if (entity.Velocity.Y > 0) {
                verticalVelocity -= entity.Friction.Y;

                if (verticalVelocity < 0) {
                    verticalVelocity = 0;
                }
            } else if (entity.Velocity.Y < 0) {
                verticalVelocity += entity.Friction.Y;

                if (verticalVelocity > 0) {
                    verticalVelocity = 0;
                }
            }
        }

        entity.Velocity = new Vector2(horizontalVelocity + entity.Acceleration.X, verticalVelocity + entity.Acceleration.Y);
    }
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  • \$\begingroup\$ So, are you saying that your physics is implemented within the character class? In this logic, every Entity of the game has is own Physics, but i think that in big games is not a good way to proceed :) \$\endgroup\$ – Loris Mar 4 '15 at 13:37
  • \$\begingroup\$ The processing of the physics in my case is just a Euler integration updating the position of the character with your current velocity, acceleration and friction. This calculation is made in another class, but invoked by the Update() of the state object of the character. For my game this design fits pretty well. Before implementing I thought a lot, searching for a super generic solution and I lost much time unnecessarily. \$\endgroup\$ – Emir Lima Mar 4 '15 at 14:01
  • \$\begingroup\$ You're right. I would like to know how you implemented that physics class. A kind of utility class with all static methods? Do you pass the character to that class? \$\endgroup\$ – Loris Mar 4 '15 at 14:10
  • \$\begingroup\$ Sure! That's the idea. I will update my answer with the code. But bedore I need to translate it from portuguese to english. :P \$\endgroup\$ – Emir Lima Mar 4 '15 at 14:16
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your calculations should go into the update method. it's fine to have an AIManager class, that has an update() method itself which gets called in the main update loop.

this AIManager could hold a list of all the Objects that need to be updated. Since you're using java, you could use an interface to declare something to have an AI, and use this interface to iterate over your objects (which could then be completely different Classes) and have interactions managed by this AI manager.

You would do the same for the physics. have something manage the Physics, that iterates over all the objects that implement a physics interface.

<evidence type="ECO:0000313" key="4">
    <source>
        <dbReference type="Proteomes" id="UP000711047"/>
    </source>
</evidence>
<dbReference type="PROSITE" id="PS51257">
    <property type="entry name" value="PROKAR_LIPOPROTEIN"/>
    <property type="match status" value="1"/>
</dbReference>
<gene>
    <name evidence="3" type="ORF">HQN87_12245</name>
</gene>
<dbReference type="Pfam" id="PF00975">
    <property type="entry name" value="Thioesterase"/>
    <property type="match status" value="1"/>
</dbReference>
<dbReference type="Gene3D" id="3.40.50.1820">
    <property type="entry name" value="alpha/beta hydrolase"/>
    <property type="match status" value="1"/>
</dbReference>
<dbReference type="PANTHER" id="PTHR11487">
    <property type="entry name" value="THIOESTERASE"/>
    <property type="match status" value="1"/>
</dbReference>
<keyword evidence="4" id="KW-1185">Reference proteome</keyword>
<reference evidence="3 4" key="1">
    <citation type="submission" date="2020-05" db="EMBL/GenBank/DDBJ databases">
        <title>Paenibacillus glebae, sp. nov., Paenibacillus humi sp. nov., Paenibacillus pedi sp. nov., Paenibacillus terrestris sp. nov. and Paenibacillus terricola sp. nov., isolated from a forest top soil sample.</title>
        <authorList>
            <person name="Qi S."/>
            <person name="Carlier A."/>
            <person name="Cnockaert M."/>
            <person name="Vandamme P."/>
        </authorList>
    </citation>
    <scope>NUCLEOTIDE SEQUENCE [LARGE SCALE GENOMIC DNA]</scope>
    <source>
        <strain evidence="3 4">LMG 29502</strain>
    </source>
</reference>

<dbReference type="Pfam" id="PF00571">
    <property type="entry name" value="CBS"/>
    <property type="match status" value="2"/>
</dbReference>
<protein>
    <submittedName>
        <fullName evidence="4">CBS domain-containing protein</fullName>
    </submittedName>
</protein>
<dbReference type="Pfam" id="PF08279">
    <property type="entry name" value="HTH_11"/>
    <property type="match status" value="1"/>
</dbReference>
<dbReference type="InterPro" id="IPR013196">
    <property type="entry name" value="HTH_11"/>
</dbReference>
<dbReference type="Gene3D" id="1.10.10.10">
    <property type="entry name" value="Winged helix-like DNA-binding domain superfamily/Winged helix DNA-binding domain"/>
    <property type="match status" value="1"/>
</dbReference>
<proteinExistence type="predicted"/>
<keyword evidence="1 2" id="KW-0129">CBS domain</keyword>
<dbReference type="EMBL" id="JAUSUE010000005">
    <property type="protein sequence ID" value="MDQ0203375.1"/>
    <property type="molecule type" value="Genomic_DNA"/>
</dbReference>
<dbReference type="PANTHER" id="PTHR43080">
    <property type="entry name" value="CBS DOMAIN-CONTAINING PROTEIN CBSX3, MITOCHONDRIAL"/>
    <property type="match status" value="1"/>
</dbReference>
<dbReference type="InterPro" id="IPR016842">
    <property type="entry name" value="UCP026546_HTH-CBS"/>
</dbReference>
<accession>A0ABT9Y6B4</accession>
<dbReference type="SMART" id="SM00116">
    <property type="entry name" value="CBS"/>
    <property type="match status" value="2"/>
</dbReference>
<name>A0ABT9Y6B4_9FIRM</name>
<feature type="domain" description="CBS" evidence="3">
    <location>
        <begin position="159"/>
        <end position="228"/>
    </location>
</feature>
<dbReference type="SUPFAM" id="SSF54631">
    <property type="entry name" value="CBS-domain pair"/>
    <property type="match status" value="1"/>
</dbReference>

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  • \$\begingroup\$ In a big game the objects that should be updated could be... thousands! How can this problem be solved? \$\endgroup\$ – Loris Mar 4 '15 at 19:55
  • \$\begingroup\$ by cleverly optimizing in the physicsmanagers update. Octrees are quite a popular solution for this. \$\endgroup\$ – Serris Mar 5 '15 at 15:33
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You're using Java so I'm going to assume off the bat that you're playing to Java's strong points and writing your game as Object Oriented as you possibly can. When you say you have a game loop I imagine you have a top level class with a main method that loops over your update and draw functions, something like the following (but yours will be far more detailed):

class Game {
    Player player;
    void main(){
        while(true){
            update();
            render();
        }
    }
    void update(){
        player.update();
        //etc
    }
    void render(){
        //draw everything to screen
    }
}

You're going to have a class for the player and what you want to do is have that class inherit from a base class for objects in your game that need physics applied to them.

class PhysicalObject {
    float x_position;
    float y_position;
    float x_velocity;
    float y_velocity;

    void update(){ ... }
    //Add some functions for algorithms:
    void applyGravity(){ ... }
}

In all likeliness you're going to want to override the update function of the base class to take things like user input and player states into consideration. Add your algorithms as functions to that base class so you can easily call them from any derived classes in whatever order makes sense for that class.